Jamie removed the cigarette, hastily returned it to the other gummy corner and dragged the fleece off his shoulders and shook himself free of the arms. His mouth secedes the cigarette again, oxygen is drawn in, cigarette replaced, and the fleece is stuffed back into the flapping bag with both hands. His gaze peered through his fringe to catch a face behind a windscreen, and all his adolescent mistakes and expectations and hopes and promises and embarrassments flood into him. The face is hardly weathered by time, its recognition only momentarily doubted by a change of hair colour and the addition of glasses, the blonde hair exasperatedly shoved behind the bespectacled ear with perfect precision as the car is edged out onto the mini-roundabout to make room for its escape.
Although the glance ventured on a stare, Jamie was fairly confident that Claire hadn’t recognised him – it had, after all, been six years. Five and half if you count that August Bank Holiday in town but it was doubtful Claire would remember that particular encounter, Jamie hoped.
It was only when Jamie felt safe enough to return his attention to his phone, searching for Claire’s profile that he heard her heels tapping and scratching and nearing. He shifted his thumb onto delete and glanced left, keeping his head down.
‘I thought it was you, Jammy,’ Claire said, using Jamie’s nickname, earned through a school life of always landing on his feet.
He would look stupid to feign not recognising her, so Jamie made a standard gesture while dragging the bag underneath the bench, feeling it rip on the glass and cement. Jamie tried to move on from the embarrassing introduction as he slid his phone back in its place: ‘What you doin’ round ‘ere anyway? Thought you’d gone for good.’
Brushing this typical barbed question to one side, Claire aimed for civility and brusquely guided Jamie through the brief details of her Mum’s illness, that it wasn’t too serious, that she will get better in time and how she just needs a hand from Claire in the meantime. ‘So, I’m back-and-forth between this shithole and home. Well, my new home.’
‘Ooo, shithole is it? And where’s your new home?’
‘Not far, just nearer Nottingham, this side of the city. It’s nearer work.’ Claire was proud of where she lived, proud that she nipped into the city every Wednesday on her lunch break to meet a friend, proud that her new build home, although small, was full of things she felt pride buying, and proud when her friends noticed these new decorations and things when they came around early on Saturday evenings to get ready to go out. It was the pride that carried her through the desperate fourth week in the week before payday. And when her mum asks on the phone almost weekly when was she coming back to live in the village or how could she leave her dear mum alone the joke would be veiled so thinly that the guilt would force Claire to bed early. But, aware of what Jamie was up to, and aware that he could easily succeed, Claire would filter all these many little things that bring her pride and joy, guilt and struggle through a childhood of growing up here, stifling them all into dense, quivering utterances. So, when Jamie asked Claire what she’s been up to, Claire replied, ‘just, ya know, working an’ going out an’ that,’ which belies her whole life and whose suppression causes her to edge impatiently out of roundabouts with sweaty palms clasped to steering wheel whenever she is back in this place that never changes.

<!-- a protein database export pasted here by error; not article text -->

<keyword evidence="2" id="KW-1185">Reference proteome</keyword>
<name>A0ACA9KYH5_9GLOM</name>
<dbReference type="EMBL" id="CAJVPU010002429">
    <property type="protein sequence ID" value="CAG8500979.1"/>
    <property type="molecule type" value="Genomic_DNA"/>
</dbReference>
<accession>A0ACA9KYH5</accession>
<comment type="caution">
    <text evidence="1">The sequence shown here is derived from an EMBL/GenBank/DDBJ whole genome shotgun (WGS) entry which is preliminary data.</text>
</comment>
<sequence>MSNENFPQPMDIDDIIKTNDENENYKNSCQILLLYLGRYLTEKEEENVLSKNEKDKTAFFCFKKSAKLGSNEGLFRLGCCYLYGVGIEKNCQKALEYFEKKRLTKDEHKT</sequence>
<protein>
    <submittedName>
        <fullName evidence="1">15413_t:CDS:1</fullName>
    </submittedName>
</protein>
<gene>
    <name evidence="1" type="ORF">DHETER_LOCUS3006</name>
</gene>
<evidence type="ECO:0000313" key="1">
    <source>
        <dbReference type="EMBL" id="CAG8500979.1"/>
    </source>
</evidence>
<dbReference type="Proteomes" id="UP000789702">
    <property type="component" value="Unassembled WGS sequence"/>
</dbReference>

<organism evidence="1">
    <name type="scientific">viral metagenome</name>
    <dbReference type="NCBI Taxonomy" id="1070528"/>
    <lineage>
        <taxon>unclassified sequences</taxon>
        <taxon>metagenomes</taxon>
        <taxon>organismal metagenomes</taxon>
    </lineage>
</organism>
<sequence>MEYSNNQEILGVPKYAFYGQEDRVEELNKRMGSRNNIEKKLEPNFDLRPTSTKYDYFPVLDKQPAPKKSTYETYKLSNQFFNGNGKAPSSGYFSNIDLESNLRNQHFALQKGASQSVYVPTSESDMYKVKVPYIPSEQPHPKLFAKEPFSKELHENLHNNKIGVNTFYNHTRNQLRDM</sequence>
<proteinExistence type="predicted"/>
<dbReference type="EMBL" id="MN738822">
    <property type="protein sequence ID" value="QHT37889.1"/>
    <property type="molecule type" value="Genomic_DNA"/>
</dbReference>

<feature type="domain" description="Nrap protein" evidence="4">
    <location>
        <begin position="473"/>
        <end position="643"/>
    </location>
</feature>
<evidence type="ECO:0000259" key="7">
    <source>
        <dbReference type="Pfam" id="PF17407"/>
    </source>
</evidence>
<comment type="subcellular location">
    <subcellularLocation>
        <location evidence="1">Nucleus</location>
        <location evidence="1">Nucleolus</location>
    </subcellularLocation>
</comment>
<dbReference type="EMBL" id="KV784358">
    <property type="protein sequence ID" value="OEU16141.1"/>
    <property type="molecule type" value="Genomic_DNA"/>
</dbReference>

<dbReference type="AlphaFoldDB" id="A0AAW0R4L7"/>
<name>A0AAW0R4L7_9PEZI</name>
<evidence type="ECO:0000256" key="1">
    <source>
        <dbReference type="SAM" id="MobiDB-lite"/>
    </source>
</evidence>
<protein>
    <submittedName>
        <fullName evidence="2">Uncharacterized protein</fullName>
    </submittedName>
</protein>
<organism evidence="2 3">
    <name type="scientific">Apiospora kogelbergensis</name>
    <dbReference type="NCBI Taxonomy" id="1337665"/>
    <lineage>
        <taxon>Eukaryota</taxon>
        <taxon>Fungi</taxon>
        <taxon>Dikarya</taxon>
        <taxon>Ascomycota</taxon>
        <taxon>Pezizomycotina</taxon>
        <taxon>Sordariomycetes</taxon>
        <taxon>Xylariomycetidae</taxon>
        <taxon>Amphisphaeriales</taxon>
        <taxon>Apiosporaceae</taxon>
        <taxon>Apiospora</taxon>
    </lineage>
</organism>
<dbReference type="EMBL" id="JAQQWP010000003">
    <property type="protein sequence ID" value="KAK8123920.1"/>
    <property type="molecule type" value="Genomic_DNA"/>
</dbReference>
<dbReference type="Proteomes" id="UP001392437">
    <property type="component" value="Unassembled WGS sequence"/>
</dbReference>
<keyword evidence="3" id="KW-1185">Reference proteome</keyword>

For Jamie, Claire will never change, no one that leaves do really. You can’t exfoliate this place out as if it were dirt in your pores with a bit of university, a newbuild house and mojitos with your new mates. No matter how much scrubbing you do, and some have tried, this place is layered in you. All those lauding leavers, that appear once a year in The Talbot on a Christmas Eve to let everyone know how shit it is to be back and that they are only here to spend Christmas with their Mums and Dads, have only plastered over the surface.
‘Sounds lovely,’ Jamie said, before putting on an accent of how he thinks posh people sound, ‘Must be a terrible, terrible chore to be back in this shithole.’
‘Here we go – says the lad who’s always slagging it off. Rach told me you hated it that much you were gonna go travellin’. What happened to you?’
‘This place!’ shouting over the noise of the lorry and Claire narrows her eyes from the dust and folds her arms tighter around herself. ‘You’re doing alright though, aren’t ya?’
‘Alright? You’ve no fucking idea, Jammy. Only ‘cause I went to uni and don’t live ‘round ‘ere, don’t mean I’m livin’ it up. I’d be better off working back behind that till in there,’ flicking a finger up toward the supermarket.
‘Well you’ve got a degree in something, eh? What was it you did again?’ knowing full well what Claire studied.
‘Jamie, you coulda gone to uni if you wanted.’
‘You’ve just said ya no better off.’
‘True… but at least I did something.’
‘Oh, I’ve done plenty, mate, don’t worry about that,’ Jamie snapped, sniffing victory.
‘Plenty of fuck all,’ they both called back in unison.